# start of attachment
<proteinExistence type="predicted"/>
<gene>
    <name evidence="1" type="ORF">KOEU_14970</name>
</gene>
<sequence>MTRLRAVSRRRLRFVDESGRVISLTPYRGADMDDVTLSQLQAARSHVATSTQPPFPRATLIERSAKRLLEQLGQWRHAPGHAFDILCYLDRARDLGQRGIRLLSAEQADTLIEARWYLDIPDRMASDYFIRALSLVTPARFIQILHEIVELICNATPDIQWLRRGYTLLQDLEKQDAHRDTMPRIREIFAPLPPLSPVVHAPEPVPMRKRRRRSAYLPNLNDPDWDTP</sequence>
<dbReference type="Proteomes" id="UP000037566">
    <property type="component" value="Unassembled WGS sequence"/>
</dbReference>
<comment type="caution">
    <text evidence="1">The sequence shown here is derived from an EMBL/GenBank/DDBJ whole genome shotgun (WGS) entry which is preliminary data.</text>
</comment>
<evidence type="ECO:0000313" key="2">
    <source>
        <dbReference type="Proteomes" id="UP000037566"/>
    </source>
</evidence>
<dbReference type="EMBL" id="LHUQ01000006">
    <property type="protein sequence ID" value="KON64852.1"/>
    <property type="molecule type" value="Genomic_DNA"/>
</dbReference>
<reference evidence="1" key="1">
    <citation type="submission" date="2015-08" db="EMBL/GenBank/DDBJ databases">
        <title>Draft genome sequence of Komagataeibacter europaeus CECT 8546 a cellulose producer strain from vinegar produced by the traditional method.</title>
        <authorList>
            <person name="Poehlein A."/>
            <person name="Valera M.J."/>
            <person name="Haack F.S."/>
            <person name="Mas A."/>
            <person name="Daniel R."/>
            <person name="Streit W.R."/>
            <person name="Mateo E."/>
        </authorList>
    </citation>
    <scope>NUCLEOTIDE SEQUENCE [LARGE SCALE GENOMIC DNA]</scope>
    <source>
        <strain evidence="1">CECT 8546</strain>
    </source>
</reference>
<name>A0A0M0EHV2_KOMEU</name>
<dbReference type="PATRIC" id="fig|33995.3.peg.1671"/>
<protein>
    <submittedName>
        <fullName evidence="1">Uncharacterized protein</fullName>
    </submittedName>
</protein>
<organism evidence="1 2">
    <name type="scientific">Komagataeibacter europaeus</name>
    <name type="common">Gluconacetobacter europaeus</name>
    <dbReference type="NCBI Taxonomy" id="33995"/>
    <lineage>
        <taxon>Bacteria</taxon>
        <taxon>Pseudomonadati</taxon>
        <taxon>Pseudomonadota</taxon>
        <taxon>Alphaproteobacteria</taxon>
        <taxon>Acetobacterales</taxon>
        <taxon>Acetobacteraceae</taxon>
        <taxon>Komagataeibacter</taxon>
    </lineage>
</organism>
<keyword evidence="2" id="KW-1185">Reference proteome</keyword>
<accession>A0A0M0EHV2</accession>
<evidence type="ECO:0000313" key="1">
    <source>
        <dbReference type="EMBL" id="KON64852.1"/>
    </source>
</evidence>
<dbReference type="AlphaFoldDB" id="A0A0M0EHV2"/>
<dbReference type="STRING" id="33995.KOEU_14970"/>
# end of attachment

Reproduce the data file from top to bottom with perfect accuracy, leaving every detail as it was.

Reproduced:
<proteinExistence type="predicted"/>
<gene>
    <name evidence="1" type="ORF">KOEU_14970</name>
</gene>
<sequence>MTRLRAVSRRRLRFVDESGRVISLTPYRGADMDDVTLSQLQAARSHVATSTQPPFPRATLIERSAKRLLEQLGQWRHAPGHAFDILCYLDRARDLGQRGIRLLSAEQADTLIEARWYLDIPDRMASDYFIRALSLVTPARFIQILHEIVELICNATPDIQWLRRGYTLLQDLEKQDAHRDTMPRIREIFAPLPPLSPVVHAPEPVPMRKRRRRSAYLPNLNDPDWDTP</sequence>
<dbReference type="Proteomes" id="UP000037566">
    <property type="component" value="Unassembled WGS sequence"/>
</dbReference>
<comment type="caution">
    <text evidence="1">The sequence shown here is derived from an EMBL/GenBank/DDBJ whole genome shotgun (WGS) entry which is preliminary data.</text>
</comment>
<evidence type="ECO:0000313" key="2">
    <source>
        <dbReference type="Proteomes" id="UP000037566"/>
    </source>
</evidence>
<dbReference type="EMBL" id="LHUQ01000006">
    <property type="protein sequence ID" value="KON64852.1"/>
    <property type="molecule type" value="Genomic_DNA"/>
</dbReference>
<reference evidence="1" key="1">
    <citation type="submission" date="2015-08" db="EMBL/GenBank/DDBJ databases">
        <title>Draft genome sequence of Komagataeibacter europaeus CECT 8546 a cellulose producer strain from vinegar produced by the traditional method.</title>
        <authorList>
            <person name="Poehlein A."/>
            <person name="Valera M.J."/>
            <person name="Haack F.S."/>
            <person name="Mas A."/>
            <person name="Daniel R."/>
            <person name="Streit W.R."/>
            <person name="Mateo E."/>
        </authorList>
    </citation>
    <scope>NUCLEOTIDE SEQUENCE [LARGE SCALE GENOMIC DNA]</scope>
    <source>
        <strain evidence="1">CECT 8546</strain>
    </source>
</reference>
<name>A0A0M0EHV2_KOMEU</name>
<dbReference type="PATRIC" id="fig|33995.3.peg.1671"/>
<protein>
    <submittedName>
        <fullName evidence="1">Uncharacterized protein</fullName>
    </submittedName>
</protein>
<organism evidence="1 2">
    <name type="scientific">Komagataeibacter europaeus</name>
    <name type="common">Gluconacetobacter europaeus</name>
    <dbReference type="NCBI Taxonomy" id="33995"/>
    <lineage>
        <taxon>Bacteria</taxon>
        <taxon>Pseudomonadati</taxon>
        <taxon>Pseudomonadota</taxon>
        <taxon>Alphaproteobacteria</taxon>
        <taxon>Acetobacterales</taxon>
        <taxon>Acetobacteraceae</taxon>
        <taxon>Komagataeibacter</taxon>
    </lineage>
</organism>
<keyword evidence="2" id="KW-1185">Reference proteome</keyword>
<accession>A0A0M0EHV2</accession>
<evidence type="ECO:0000313" key="1">
    <source>
        <dbReference type="EMBL" id="KON64852.1"/>
    </source>
</evidence>
<dbReference type="AlphaFoldDB" id="A0A0M0EHV2"/>
<dbReference type="STRING" id="33995.KOEU_14970"/>